The soul of a family business

Pursuit of excellence

Family Spirit

A champagne house’s style lies at the soul of its wines , taking its energy from its roots, its creativity and a legacy of knowledge. This underpins the strength and special composition of Taittinger champagnes. This composition is the result of a magical, intuitive and complex process, one which Pierre-Emmanuel, Clovis and Vitalie Taittinger know how to create and sustain, supported by a tasting panel formed from a rich pool of complementary talents.

The composition

Remain true to oneself

The philosophy behind the composition of Taittinger champagnes is to keep only the best, to remain true to oneself, and to find that unique taste which provides pleasure for just a moment, or for a whole lifetime. The search for this exacting quality and style is meticulous...

“Emotions and feelings are at the heart of my life and I place craftmanship and savoir-faire to their service. I do not compare Champagne to Mozart or Rimbaud, the champagne served during a meal is a purveyor of pleasure, a component of well-being, a piece of French Art de Vivre.”

Pierre-Emmanuel Taittinger

Alexandre Ponnavoy
Cellar Master

The tasting panel

Family spirit

The creation of champagnes at Taittinger is always a family affair. It begins with the Taittinger family; the guardians of the house style. This family spirit also permeates the tasting panel team, whose choices will determine how the blends are created. The final decision is always made collectively. It is the result of a shared developed instinct.


The tasting panel at Taittinger has the important task of defining that unique taste when the wine is still and before any bubbles have been made.

Who knows if it will be a great vintage? They say a soul rises every time a champagne cork pops. Is it perhaps the souls of the Benedictine monks from Saint-Nicaise Abbey who inspire members of the tasting panel and impart the gift of recognising an outstanding vintage? Claude Taittinger described his understanding of the tasting process and the philosophy behind the composition of Taittinger vintages in his book ‘Champagne par Taittinger’, published in 1996. ‘We proceed in small steps. The aim is to create a champagne which is completely unique’, whilst humbly recognising that the process requires ‘work, a systematic approach and a little luck’.


The tasting panel meets every Monday. At each of the meetings, cellar master Alexandre Ponnavoy, has the important task of providing the different blends to be tasted.

The aim of the panel is to imagine, based on the still wines, what each blend will taste like after it has been combined and matured. It is a matter of being sure to preserve the Taittinger style, the ‘character’ of each blend and the story it tells, alongside the anticipation and emotion which it excites. Each person sat around the table in the tasting panel will give their opinion on the impression made by each of the blends presented, a real skill is required as the wines often only exhibit very subtle differences. These first impressions may not be unanimous amongst the panel , discussions are  inevitably ; a sense of teamwork and respect always prevails.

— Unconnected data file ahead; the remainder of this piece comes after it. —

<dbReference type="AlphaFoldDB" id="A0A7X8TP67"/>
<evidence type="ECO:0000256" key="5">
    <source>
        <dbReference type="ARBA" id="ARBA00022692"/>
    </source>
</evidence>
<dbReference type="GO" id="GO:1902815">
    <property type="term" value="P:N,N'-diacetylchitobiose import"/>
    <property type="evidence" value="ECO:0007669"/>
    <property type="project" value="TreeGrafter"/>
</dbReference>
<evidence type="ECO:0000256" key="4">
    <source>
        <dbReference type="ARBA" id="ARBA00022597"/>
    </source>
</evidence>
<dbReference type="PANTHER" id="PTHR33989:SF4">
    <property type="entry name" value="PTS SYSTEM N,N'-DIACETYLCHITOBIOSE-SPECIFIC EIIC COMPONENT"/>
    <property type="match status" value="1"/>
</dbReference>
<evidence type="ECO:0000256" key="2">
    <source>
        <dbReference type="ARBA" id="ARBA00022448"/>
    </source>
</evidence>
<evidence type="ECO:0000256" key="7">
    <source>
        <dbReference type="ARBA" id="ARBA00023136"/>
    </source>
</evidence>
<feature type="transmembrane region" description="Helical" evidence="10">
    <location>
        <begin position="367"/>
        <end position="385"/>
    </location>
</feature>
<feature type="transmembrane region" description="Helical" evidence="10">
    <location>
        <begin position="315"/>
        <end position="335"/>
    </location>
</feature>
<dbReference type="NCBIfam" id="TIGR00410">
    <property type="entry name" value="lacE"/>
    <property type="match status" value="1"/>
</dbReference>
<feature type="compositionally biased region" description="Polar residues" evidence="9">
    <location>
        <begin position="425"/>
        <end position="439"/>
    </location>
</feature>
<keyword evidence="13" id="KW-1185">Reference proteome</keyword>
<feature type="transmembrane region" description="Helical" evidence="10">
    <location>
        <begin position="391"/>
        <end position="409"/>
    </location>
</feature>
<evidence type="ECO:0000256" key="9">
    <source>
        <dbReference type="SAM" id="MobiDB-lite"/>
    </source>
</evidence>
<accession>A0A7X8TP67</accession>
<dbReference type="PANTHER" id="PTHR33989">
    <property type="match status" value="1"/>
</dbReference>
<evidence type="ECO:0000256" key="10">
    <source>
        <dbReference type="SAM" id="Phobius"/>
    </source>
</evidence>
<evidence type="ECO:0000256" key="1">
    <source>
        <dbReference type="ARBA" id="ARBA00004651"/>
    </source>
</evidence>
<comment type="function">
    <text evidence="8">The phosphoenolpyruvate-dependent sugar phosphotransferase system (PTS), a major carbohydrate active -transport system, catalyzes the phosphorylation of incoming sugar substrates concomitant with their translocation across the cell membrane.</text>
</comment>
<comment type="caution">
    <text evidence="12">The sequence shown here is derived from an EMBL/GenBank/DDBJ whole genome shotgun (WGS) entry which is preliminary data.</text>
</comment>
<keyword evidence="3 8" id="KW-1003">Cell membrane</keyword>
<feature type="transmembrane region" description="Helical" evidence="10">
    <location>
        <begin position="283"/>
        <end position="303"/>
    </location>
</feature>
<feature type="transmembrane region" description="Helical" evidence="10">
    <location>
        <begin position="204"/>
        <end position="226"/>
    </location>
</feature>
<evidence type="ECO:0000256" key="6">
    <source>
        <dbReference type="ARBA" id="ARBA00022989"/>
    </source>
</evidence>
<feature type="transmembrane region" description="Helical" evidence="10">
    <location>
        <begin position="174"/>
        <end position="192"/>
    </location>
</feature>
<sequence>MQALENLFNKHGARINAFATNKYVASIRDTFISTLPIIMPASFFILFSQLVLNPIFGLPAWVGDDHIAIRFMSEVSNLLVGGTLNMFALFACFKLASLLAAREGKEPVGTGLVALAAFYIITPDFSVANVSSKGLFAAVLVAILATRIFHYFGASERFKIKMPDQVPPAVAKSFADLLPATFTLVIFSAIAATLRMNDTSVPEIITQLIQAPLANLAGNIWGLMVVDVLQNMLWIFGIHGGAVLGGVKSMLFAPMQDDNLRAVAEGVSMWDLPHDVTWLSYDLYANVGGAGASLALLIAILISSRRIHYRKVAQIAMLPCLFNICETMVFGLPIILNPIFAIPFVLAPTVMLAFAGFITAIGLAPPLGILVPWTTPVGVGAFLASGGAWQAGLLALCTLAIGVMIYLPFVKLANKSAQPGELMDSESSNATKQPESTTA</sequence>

The average age of the tasting panel is relatively young, and only some are qualified oenologists. However, each member is a connoisseur of wine. Each member of the panel also has a different expertise and level of experience, which gives  balance to the  team.

Pierre-Emmanuel Taittinger has the wealth of 40 years’ experience  behind him and has a very instinctive approach to tasting. His perfect mastery of the Taittinger tradition and style is unquestionable; but still he remains curious about the opinions of others.

Damien Le Sueur, Managing Director and oenologist, also acts as a guardian  for the Taittinger style and identity. He ensures that these standards are consistently upheld throughout.

Clovis Taittinger approaches tasting in a very unique way, with  his vision and experience of  the world markets and their tastes. He is very creative and is quick to question what has been done before, opening up the Champagne House to the wider world. Maxime Andriveau complements this vision well, with his understanding of what customers in France and Europe expect - customers who he deals with every day.

Vitalie Taittinger, who comes from an artistic background, follows  the role that the different sections of vineyards play in the blends when tasting.

Vincent Collard, Vineyard Manager, the steady hand, draws on his strong commitment to the traditions of the Champagne region. He himself admits that he is ‘a little conservative’ about  the tradition of wine production, and he ensures that the blends also tell the story of the terroir in which they were grown.